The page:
December 17th, 2013 Holiday Edition, originally published on OMI JPIC.
When, therefore, one wishes “A Happy Christmas” without the meaning behind it, it becomes nothing more than an empty formula. And unless one wishes for peace for all life, one cannot wish for peace for oneself. – Mohandas Gandhi
“Peace on Earth” Means “No More War”
You cannot seriously call yourself a follower of the nonviolent, peacemaking Jesus, whom we celebrate and honor at Christmas, if you own guns, support our wars, defend our nuclear weapons arsenal, tolerate executions and catastrophic climate change, and participate in violence in any form. Anyone who supports warfare, weapons or killing, even if they be a priest, minister or bishop, goes against the nonviolent Jesus. To be a Christian is to be a practitioner of creative nonviolence. To follow the peacemaking Jesus means becoming a peacemaker. – John Dear
Therefore, welcoming the child . . . means welcoming the poor and destitute, the stranger and the alienated, the disabled and the unborn. Christmas is universal, and is about the exaltation of the human person. We welcome all He welcomes, and are to make room for all He loves, especially the most unwanted, marginalized, burdensome, or inconvenient. If we welcome the baby Jesus, we welcome every baby and we welcome His teaching that every life is sacred, and we live accordingly. – Fr. Frank Pavone
On Christmas Eve, Dorothy Day returned to the Women’s House of Detention where she had spent almost a month this summer. With her were fellow members of the Catholic Worker Movement, pacifists, individualists — several of whom had also gone to jail for refusing, because of their convictions, to take shelter during an air-raid drill. They had come to Village Square to sing carols to the women inside. They stood in the freezing street opposite the towering building, and sang . . . We sang ourselves to tears to a bunch of tough girls we would never see.
From reader Sue Hayes: “There’s a story . . . that Dorothy, in her seventies, was arrested after a peace protest and they put her in a holding cell. After a bit, they opened the door and shoved in a young woman who was a prostitute and drunk. She cried and swore and said vile things to Dorothy and then fell on the floor at Dorothy’s feet and threw up all over Dorothy’s feet and legs…without a second’s hesitation, Dorothy sank down on the floor and took the young woman’s head gently into her lap and just held her, as a mother would hold her child. . . . It was LOVE which Dorothy clung to and was not afraid to offer to ANYONE, a love so God-partaking in its authority, so steely determined in delivery that “even the gates of Hell could not prevail against it!”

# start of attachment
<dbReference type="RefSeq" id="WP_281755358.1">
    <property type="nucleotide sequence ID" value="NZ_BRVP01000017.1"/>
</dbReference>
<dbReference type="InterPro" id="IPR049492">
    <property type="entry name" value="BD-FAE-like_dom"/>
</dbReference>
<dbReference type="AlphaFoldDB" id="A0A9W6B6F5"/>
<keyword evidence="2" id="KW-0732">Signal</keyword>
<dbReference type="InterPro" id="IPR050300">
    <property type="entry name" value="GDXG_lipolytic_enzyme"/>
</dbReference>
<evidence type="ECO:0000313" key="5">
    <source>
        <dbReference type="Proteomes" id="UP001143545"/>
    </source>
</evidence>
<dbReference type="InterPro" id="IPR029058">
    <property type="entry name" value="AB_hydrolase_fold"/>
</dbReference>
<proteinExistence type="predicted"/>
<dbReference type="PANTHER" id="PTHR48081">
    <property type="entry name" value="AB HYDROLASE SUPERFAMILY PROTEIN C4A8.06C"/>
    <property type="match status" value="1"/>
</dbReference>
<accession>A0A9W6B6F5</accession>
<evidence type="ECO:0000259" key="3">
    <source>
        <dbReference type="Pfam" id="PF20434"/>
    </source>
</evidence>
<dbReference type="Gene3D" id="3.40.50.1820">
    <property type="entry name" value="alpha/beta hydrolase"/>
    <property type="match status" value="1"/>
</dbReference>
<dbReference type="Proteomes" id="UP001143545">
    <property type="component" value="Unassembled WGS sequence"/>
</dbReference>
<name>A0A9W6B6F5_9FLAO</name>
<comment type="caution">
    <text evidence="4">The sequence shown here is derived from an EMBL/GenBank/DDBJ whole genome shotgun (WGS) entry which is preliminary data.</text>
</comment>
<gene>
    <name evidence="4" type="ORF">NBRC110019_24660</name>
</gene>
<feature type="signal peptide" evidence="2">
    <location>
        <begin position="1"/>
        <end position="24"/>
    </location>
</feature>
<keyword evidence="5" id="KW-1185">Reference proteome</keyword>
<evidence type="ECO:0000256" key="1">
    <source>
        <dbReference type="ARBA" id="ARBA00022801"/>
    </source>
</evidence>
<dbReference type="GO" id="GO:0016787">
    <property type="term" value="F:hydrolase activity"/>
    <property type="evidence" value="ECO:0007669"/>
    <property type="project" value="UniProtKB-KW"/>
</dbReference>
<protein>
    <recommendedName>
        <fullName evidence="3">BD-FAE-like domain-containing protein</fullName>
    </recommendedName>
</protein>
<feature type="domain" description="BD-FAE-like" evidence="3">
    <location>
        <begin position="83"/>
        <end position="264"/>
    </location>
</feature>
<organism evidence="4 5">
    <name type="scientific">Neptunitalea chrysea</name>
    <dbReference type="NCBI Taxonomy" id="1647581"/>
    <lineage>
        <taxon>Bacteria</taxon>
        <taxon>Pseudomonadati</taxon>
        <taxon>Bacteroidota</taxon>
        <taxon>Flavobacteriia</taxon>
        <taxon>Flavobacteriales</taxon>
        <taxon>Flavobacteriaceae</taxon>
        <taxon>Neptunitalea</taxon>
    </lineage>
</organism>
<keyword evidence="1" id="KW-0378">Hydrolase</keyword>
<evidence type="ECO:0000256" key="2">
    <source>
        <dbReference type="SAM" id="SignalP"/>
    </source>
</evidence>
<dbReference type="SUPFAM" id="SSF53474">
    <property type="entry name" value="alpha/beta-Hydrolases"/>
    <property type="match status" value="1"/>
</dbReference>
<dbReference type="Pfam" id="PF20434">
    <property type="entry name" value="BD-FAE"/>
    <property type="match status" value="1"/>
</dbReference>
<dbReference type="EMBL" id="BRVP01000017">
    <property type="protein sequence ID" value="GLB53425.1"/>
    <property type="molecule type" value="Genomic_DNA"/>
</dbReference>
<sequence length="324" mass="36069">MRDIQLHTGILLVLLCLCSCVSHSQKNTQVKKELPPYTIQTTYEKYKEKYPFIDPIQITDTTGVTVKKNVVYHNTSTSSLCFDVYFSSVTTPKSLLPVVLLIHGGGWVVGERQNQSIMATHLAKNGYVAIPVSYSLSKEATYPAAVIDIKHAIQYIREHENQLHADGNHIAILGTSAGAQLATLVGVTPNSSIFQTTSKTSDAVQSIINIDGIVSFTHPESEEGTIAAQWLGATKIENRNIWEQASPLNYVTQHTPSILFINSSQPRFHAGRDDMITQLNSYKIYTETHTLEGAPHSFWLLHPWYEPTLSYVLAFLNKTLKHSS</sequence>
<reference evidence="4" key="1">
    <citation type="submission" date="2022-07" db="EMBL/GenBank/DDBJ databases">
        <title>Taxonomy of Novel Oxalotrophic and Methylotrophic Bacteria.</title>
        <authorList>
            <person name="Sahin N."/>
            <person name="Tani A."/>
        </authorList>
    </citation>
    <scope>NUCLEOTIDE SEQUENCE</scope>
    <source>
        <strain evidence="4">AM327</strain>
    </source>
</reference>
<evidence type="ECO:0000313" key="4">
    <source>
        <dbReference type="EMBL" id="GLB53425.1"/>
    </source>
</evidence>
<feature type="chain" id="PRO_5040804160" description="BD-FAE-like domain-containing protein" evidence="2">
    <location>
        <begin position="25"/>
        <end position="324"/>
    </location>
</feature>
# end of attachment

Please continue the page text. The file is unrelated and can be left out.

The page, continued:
Past Holiday Editions
In 2010, we showed “It’s a Wonderful Movement” by using the theme of what would happen if the peace movement and the pro-life movement hadn’t arisen. We also had quotes from Scrooge against respect for life and a Martin Luther King Christmas sermon for it.
In 2011, we covered the materialism-reducing “Advent Conspiracy” and offered two pieces of children’s literature: a 1938 anti-war cartoon called “Peace on Earth,” and the anti-war origins of “Horton Hears a Who,” whose tagline – “a person’s a person, no matter how small” – is irresistible to pro-lifers.
In 2012, we had a couple of quotes showing the pro-life aspects of two prominent Christmas tales: A Christmas Carol with Ebenezer Scrooge, and the movie It’s a Wonderful Life. We also quote from John Dear about Jesus as peacemaker (as above) and Rand Paul about the 1914 spontaneous Christmas Truce; he then related it to the culture of life.